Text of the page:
Visit allows me to erase time

I’m here in Fort Frances, where I just finished the book-signing at Betty’s with Doug and Blair last Thursday.
I was so worried I might faint or throw up—or worse—but it was beyond lovely. I don’t even know how to thank those who came to Betty’s to share hugs and remembering; to say it was special is a huge understatement.
I was so moved, so honoured. Thank you.
The day before the book launch, I took a walk to soak in the beauty along the beautiful waterfront that Fort Frances has created and I was transported back in time.
I dipped my toes in the river and I allowed myself to erase the years and the changes and Fort Frances was everything that it used to be to me, with all the years rolling into a single moment. I am no particular age; just every age all at once.
First stop was the Dairy Queen by the railroad tracks and I bought a 15-cent cone; had it dipped in chocolate. Such a delicious treat. I watched a baseball game and saw Billy scooping up the ball at third base and sending it home like a rocket, then he recorded the statistics to the very detail.
He and Jim played their guitars after, and the sound was delicious and comforting in my head and oh so familiar. Maureen, Penny, Ann, and me learned to be new moms together, all with daughters.
My sister and I are on our ponies, galloping, always galloping. I am at the Rainy Lake Hotel with my father having supper, and I have ordered the pickerel with the lyonnaise potatoes in their own saucer as if I am a very important patron and things have to be just so.
I crawled up on Annie’s knee in my memory and she told me everything is going to be just fine, her lips against my cheek.
The high school is still intact and the tennis courts busy with balls bouncing up on to the roof of the cafeteria, and I will be tempted to scramble up the cafeteria doors and scale the cafeteria windows to fetch them.
We will be building Homecoming floats and fluffing tissue flowers and hoping the Muskies will win, and the pep band will lead us in celebration. Mr. Quesnel will hover nearby, encouraging without limiting, believing in without fuss.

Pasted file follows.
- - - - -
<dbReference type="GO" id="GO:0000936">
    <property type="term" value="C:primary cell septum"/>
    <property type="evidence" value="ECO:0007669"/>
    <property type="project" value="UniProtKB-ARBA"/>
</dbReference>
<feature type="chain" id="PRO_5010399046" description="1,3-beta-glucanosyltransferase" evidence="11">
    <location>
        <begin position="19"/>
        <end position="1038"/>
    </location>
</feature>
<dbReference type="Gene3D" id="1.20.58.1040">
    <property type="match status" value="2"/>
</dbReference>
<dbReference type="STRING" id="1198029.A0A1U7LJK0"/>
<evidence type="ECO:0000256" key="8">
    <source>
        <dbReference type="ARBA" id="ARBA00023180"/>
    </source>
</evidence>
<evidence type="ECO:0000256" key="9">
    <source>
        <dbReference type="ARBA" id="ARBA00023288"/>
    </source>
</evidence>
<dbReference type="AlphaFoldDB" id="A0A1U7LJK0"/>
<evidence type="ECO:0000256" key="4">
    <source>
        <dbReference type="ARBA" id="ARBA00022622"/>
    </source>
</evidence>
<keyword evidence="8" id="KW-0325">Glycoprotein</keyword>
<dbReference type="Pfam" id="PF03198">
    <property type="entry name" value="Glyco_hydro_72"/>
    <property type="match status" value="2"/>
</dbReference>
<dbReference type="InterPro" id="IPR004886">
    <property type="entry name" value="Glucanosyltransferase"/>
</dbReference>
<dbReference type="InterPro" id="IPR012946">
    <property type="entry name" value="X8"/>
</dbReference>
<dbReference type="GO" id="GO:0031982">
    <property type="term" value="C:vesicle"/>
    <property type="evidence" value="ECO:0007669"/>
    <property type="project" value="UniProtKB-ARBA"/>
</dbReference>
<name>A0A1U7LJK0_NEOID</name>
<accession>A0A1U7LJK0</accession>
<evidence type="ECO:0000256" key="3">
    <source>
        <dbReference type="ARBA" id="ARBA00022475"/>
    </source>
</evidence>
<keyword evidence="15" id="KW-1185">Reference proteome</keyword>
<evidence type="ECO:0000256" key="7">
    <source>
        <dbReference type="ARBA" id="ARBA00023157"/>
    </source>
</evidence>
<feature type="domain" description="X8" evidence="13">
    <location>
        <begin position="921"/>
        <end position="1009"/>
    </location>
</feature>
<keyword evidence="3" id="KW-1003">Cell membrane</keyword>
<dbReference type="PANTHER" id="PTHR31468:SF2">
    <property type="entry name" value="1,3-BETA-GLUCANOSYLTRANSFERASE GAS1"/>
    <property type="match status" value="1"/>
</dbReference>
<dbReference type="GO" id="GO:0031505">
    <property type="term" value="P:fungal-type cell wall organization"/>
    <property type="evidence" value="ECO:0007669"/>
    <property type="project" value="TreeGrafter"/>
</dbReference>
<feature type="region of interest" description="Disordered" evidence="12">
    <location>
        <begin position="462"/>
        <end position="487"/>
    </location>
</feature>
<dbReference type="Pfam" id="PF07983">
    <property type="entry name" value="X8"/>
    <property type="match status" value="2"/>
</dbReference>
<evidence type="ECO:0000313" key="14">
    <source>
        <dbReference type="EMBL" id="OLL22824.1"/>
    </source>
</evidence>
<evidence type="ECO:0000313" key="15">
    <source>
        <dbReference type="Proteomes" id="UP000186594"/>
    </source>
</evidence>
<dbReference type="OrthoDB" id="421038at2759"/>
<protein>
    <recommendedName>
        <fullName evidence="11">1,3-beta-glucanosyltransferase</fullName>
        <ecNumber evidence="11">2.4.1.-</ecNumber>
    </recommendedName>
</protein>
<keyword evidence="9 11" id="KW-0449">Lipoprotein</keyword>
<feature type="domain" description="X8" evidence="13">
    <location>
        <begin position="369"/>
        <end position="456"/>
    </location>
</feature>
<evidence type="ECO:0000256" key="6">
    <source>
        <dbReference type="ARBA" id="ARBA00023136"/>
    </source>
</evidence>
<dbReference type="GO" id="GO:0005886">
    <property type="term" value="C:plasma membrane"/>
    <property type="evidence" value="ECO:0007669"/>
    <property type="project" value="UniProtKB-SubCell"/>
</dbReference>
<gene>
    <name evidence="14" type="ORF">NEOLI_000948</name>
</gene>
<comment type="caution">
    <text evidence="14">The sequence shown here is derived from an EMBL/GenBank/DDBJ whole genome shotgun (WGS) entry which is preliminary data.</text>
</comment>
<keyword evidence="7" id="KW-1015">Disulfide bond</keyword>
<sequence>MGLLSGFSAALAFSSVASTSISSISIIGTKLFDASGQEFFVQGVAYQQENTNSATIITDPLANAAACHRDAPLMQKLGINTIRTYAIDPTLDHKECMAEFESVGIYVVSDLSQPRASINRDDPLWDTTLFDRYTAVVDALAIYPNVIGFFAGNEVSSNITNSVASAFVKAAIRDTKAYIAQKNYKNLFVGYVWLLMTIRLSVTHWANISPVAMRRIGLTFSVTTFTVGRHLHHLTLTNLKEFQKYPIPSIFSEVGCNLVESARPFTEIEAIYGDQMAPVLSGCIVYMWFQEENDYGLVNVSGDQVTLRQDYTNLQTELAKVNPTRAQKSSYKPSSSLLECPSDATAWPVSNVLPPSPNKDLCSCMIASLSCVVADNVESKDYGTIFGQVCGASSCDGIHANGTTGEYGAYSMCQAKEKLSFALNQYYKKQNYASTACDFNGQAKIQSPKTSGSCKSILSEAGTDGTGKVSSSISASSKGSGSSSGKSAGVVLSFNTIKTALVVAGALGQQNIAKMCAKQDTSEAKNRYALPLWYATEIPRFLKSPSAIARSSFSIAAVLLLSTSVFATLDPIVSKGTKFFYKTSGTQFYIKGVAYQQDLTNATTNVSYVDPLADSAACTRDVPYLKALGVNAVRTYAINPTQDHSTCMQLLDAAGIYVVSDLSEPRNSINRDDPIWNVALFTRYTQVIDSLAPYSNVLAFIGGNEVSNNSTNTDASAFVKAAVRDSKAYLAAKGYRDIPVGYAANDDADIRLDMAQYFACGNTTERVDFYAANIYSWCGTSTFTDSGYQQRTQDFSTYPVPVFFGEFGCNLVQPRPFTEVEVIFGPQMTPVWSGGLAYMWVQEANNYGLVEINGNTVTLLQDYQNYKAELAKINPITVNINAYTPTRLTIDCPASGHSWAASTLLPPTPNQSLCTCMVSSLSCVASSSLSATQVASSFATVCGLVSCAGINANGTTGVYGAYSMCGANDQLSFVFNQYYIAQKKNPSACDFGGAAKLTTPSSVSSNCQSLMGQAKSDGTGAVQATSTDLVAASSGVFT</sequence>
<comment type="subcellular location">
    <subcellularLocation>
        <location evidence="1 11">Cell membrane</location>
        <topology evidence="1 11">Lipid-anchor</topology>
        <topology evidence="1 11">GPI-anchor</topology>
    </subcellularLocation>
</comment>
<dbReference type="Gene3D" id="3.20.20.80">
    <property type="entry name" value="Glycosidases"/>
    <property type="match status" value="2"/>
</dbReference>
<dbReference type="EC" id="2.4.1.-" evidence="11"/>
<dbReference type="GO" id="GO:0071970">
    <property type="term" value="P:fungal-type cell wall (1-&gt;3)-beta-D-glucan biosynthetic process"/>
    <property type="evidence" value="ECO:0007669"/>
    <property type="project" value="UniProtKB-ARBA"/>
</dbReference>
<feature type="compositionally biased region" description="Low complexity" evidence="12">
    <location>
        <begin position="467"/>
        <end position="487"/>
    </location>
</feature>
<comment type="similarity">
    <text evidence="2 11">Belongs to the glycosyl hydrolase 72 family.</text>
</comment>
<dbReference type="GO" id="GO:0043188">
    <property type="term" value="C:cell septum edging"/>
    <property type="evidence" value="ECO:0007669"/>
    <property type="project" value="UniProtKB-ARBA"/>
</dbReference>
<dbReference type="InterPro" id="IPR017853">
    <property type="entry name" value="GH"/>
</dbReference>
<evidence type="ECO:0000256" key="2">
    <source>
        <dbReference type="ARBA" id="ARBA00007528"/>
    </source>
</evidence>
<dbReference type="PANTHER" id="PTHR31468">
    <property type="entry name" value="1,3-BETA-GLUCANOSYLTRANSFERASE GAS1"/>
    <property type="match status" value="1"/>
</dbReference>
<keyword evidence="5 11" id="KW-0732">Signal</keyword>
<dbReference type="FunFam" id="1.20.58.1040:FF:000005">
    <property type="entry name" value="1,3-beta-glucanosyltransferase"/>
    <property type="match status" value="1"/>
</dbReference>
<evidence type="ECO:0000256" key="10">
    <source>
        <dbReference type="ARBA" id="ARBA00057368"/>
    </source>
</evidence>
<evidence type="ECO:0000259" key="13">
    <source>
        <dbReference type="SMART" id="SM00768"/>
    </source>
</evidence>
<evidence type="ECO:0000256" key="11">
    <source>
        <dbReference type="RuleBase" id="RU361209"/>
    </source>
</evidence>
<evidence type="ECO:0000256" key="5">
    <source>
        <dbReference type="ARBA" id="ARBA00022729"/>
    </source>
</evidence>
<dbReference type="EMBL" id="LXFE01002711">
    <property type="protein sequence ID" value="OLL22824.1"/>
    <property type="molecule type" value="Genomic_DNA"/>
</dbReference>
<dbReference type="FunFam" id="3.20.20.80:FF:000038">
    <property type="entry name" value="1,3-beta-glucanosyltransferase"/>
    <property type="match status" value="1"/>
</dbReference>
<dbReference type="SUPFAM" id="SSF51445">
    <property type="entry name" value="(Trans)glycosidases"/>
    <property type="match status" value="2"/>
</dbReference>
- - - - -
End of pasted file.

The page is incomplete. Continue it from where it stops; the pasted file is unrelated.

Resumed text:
Jamie will be running for a touchdown.
Lori and I will cruise through town in my dad’s car from the A&W round the Point and back again. And we will park in Safeway parking lot and imagine where our lives might lead us and where we have come from.
Tina will play her flute and recorder, and the sound will soothe all the hurts. Karen will put Joe Cocker on her record player. Angie will laugh her wonderful laugh.
Barry Cox will be at the post office with his friendly face and Don Law will man his hardware store and sell me my first bike again, pointing out the finer features of this particular model.
I will get a white paper bag filled with honey dip doughnuts from the Electric Bakery and, of course, buy a new halter for my horse or some fabric from Betty’s, which will be tucked into the treasured pink bag.
Doug and Blair will nod patiently as I banter with them.
I will sit on Loraine’s couch, her horribly uncomfortable couch (which I hesitate to mention), and we will be together; year after year of our precious friendship.
All of it will be unchanged, the trees on the streets still standing where they always stood, without having fallen to the chain saw. The stories will unfold one after the other and I will try to gather them all in without letting one drop; unable to write them all here.
My dad either will be on his tractor or behind his desk at the Clinic waiting for me to burst into his office with a story and a request to borrow a dime for a pop from the pop machine.
All the people whom I loved and admired still will be just as they were—still creating the community that I always will call home; always until the very last day.